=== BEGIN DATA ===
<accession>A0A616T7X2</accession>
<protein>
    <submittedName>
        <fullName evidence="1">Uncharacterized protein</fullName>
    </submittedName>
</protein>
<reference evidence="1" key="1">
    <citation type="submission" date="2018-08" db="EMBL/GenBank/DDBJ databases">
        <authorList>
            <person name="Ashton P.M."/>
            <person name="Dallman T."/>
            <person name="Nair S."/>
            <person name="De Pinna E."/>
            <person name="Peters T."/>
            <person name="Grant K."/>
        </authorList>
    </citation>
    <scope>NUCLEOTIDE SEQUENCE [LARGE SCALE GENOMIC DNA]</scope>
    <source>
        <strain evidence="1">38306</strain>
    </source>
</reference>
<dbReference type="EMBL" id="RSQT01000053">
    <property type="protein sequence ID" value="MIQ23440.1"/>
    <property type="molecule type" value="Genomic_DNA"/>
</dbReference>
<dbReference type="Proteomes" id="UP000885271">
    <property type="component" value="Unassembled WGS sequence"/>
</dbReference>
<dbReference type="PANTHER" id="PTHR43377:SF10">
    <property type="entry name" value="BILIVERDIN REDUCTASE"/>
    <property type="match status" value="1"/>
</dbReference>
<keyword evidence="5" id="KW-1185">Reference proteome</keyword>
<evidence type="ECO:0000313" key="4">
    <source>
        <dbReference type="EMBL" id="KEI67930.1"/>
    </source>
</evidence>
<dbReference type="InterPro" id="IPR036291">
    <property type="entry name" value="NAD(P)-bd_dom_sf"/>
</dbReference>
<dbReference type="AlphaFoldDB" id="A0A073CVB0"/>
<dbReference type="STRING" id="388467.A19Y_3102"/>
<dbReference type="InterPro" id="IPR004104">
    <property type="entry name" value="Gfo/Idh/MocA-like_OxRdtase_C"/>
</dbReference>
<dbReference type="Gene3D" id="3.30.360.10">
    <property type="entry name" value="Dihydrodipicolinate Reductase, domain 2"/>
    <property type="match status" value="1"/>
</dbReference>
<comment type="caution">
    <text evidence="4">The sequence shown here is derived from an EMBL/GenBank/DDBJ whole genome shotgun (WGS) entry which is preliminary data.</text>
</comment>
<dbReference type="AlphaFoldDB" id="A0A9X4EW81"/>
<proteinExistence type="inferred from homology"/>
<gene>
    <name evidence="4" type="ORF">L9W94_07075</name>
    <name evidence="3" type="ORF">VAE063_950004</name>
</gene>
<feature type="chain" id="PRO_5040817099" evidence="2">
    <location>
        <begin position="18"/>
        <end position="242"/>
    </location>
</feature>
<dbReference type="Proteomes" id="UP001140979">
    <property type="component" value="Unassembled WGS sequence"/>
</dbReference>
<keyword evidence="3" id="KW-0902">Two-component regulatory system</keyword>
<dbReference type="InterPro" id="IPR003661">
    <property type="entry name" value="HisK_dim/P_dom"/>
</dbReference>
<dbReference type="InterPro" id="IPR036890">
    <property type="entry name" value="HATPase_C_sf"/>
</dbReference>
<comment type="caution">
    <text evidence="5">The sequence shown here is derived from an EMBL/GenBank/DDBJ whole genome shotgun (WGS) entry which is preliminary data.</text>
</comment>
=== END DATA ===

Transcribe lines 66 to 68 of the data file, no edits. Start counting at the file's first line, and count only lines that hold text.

</feature>
<dbReference type="Proteomes" id="UP001140979">
    <property type="component" value="Unassembled WGS sequence"/>